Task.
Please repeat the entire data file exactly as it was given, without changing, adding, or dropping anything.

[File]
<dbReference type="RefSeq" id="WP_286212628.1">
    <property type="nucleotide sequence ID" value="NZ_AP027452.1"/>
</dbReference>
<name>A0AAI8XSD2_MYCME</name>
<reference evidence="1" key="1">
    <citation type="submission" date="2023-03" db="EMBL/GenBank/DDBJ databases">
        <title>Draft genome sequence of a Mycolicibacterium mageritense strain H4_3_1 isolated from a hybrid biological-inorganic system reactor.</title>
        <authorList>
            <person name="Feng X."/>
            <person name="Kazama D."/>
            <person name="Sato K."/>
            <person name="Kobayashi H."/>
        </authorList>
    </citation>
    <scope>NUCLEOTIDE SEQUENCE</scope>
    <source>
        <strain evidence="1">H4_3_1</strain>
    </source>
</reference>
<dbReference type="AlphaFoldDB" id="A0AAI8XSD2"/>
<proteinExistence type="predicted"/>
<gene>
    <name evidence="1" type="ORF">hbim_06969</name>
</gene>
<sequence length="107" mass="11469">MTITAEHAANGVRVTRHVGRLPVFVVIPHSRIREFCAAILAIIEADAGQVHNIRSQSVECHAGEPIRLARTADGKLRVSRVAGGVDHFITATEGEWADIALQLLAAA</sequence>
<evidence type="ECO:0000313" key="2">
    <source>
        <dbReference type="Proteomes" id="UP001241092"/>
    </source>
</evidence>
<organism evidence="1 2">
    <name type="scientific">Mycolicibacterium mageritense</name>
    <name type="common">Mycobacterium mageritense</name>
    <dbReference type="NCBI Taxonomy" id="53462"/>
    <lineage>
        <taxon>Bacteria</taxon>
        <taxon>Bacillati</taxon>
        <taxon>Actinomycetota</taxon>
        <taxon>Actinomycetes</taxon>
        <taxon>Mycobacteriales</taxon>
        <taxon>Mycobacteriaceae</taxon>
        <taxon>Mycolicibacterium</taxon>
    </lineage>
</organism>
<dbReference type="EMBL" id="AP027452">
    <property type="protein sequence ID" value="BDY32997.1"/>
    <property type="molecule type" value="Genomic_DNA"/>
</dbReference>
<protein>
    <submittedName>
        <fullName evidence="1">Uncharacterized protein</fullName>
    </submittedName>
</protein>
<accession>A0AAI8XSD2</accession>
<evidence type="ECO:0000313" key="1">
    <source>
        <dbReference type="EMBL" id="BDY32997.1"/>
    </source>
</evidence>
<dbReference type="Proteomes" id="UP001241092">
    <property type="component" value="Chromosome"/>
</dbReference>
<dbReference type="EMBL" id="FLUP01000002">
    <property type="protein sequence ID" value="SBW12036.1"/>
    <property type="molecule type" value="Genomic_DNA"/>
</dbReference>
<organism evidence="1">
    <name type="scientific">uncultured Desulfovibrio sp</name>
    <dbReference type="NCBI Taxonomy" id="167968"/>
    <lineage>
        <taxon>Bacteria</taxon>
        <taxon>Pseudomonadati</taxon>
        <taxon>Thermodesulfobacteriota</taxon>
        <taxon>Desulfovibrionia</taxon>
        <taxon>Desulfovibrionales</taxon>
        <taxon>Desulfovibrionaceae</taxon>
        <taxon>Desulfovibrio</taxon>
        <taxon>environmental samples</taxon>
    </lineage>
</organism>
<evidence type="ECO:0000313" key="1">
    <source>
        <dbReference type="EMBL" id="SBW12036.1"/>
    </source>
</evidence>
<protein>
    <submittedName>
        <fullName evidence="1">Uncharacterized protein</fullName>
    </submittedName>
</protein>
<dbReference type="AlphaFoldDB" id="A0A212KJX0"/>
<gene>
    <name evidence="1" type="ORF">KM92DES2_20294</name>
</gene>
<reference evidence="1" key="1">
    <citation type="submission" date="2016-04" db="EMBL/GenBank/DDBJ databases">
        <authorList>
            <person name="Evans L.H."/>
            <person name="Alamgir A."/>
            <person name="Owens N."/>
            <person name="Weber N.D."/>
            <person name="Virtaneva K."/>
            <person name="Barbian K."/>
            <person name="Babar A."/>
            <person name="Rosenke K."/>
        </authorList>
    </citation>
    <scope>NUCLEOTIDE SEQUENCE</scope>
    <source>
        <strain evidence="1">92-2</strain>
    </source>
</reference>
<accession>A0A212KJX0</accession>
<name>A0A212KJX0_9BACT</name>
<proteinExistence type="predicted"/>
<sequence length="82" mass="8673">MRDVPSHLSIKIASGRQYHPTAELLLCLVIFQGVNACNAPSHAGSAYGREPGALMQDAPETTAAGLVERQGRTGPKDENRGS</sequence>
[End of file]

<dbReference type="RefSeq" id="WP_286212628.1">
    <property type="nucleotide sequence ID" value="NZ_AP027452.1"/>
</dbReference>
<name>A0AAI8XSD2_MYCME</name>
<reference evidence="1" key="1">
    <citation type="submission" date="2023-03" db="EMBL/GenBank/DDBJ databases">
        <title>Draft genome sequence of a Mycolicibacterium mageritense strain H4_3_1 isolated from a hybrid biological-inorganic system reactor.</title>
        <authorList>
            <person name="Feng X."/>
            <person name="Kazama D."/>
            <person name="Sato K."/>
            <person name="Kobayashi H."/>
        </authorList>
    </citation>
    <scope>NUCLEOTIDE SEQUENCE</scope>
    <source>
        <strain evidence="1">H4_3_1</strain>
    </source>
</reference>
<dbReference type="AlphaFoldDB" id="A0AAI8XSD2"/>
<proteinExistence type="predicted"/>
<gene>
    <name evidence="1" type="ORF">hbim_06969</name>
</gene>
<sequence length="107" mass="11469">MTITAEHAANGVRVTRHVGRLPVFVVIPHSRIREFCAAILAIIEADAGQVHNIRSQSVECHAGEPIRLARTADGKLRVSRVAGGVDHFITATEGEWADIALQLLAAA</sequence>
<evidence type="ECO:0000313" key="2">
    <source>
        <dbReference type="Proteomes" id="UP001241092"/>
    </source>
</evidence>
<organism evidence="1 2">
    <name type="scientific">Mycolicibacterium mageritense</name>
    <name type="common">Mycobacterium mageritense</name>
    <dbReference type="NCBI Taxonomy" id="53462"/>
    <lineage>
        <taxon>Bacteria</taxon>
        <taxon>Bacillati</taxon>
        <taxon>Actinomycetota</taxon>
        <taxon>Actinomycetes</taxon>
        <taxon>Mycobacteriales</taxon>
        <taxon>Mycobacteriaceae</taxon>
        <taxon>Mycolicibacterium</taxon>
    </lineage>
</organism>
<dbReference type="EMBL" id="AP027452">
    <property type="protein sequence ID" value="BDY32997.1"/>
    <property type="molecule type" value="Genomic_DNA"/>
</dbReference>
<protein>
    <submittedName>
        <fullName evidence="1">Uncharacterized protein</fullName>
    </submittedName>
</protein>
<accession>A0AAI8XSD2</accession>
<evidence type="ECO:0000313" key="1">
    <source>
        <dbReference type="EMBL" id="BDY32997.1"/>
    </source>
</evidence>
<dbReference type="Proteomes" id="UP001241092">
    <property type="component" value="Chromosome"/>
</dbReference>
<dbReference type="EMBL" id="FLUP01000002">
    <property type="protein sequence ID" value="SBW12036.1"/>
    <property type="molecule type" value="Genomic_DNA"/>
</dbReference>
<organism evidence="1">
    <name type="scientific">uncultured Desulfovibrio sp</name>
    <dbReference type="NCBI Taxonomy" id="167968"/>
    <lineage>
        <taxon>Bacteria</taxon>
        <taxon>Pseudomonadati</taxon>
        <taxon>Thermodesulfobacteriota</taxon>
        <taxon>Desulfovibrionia</taxon>
        <taxon>Desulfovibrionales</taxon>
        <taxon>Desulfovibrionaceae</taxon>
        <taxon>Desulfovibrio</taxon>
        <taxon>environmental samples</taxon>
    </lineage>
</organism>
<evidence type="ECO:0000313" key="1">
    <source>
        <dbReference type="EMBL" id="SBW12036.1"/>
    </source>
</evidence>
<protein>
    <submittedName>
        <fullName evidence="1">Uncharacterized protein</fullName>
    </submittedName>
</protein>
<dbReference type="AlphaFoldDB" id="A0A212KJX0"/>
<gene>
    <name evidence="1" type="ORF">KM92DES2_20294</name>
</gene>
<reference evidence="1" key="1">
    <citation type="submission" date="2016-04" db="EMBL/GenBank/DDBJ databases">
        <authorList>
            <person name="Evans L.H."/>
            <person name="Alamgir A."/>
            <person name="Owens N."/>
            <person name="Weber N.D."/>
            <person name="Virtaneva K."/>
            <person name="Barbian K."/>
            <person name="Babar A."/>
            <person name="Rosenke K."/>
        </authorList>
    </citation>
    <scope>NUCLEOTIDE SEQUENCE</scope>
    <source>
        <strain evidence="1">92-2</strain>
    </source>
</reference>
<accession>A0A212KJX0</accession>
<name>A0A212KJX0_9BACT</name>
<proteinExistence type="predicted"/>
<sequence length="82" mass="8673">MRDVPSHLSIKIASGRQYHPTAELLLCLVIFQGVNACNAPSHAGSAYGREPGALMQDAPETTAAGLVERQGRTGPKDENRGS</sequence>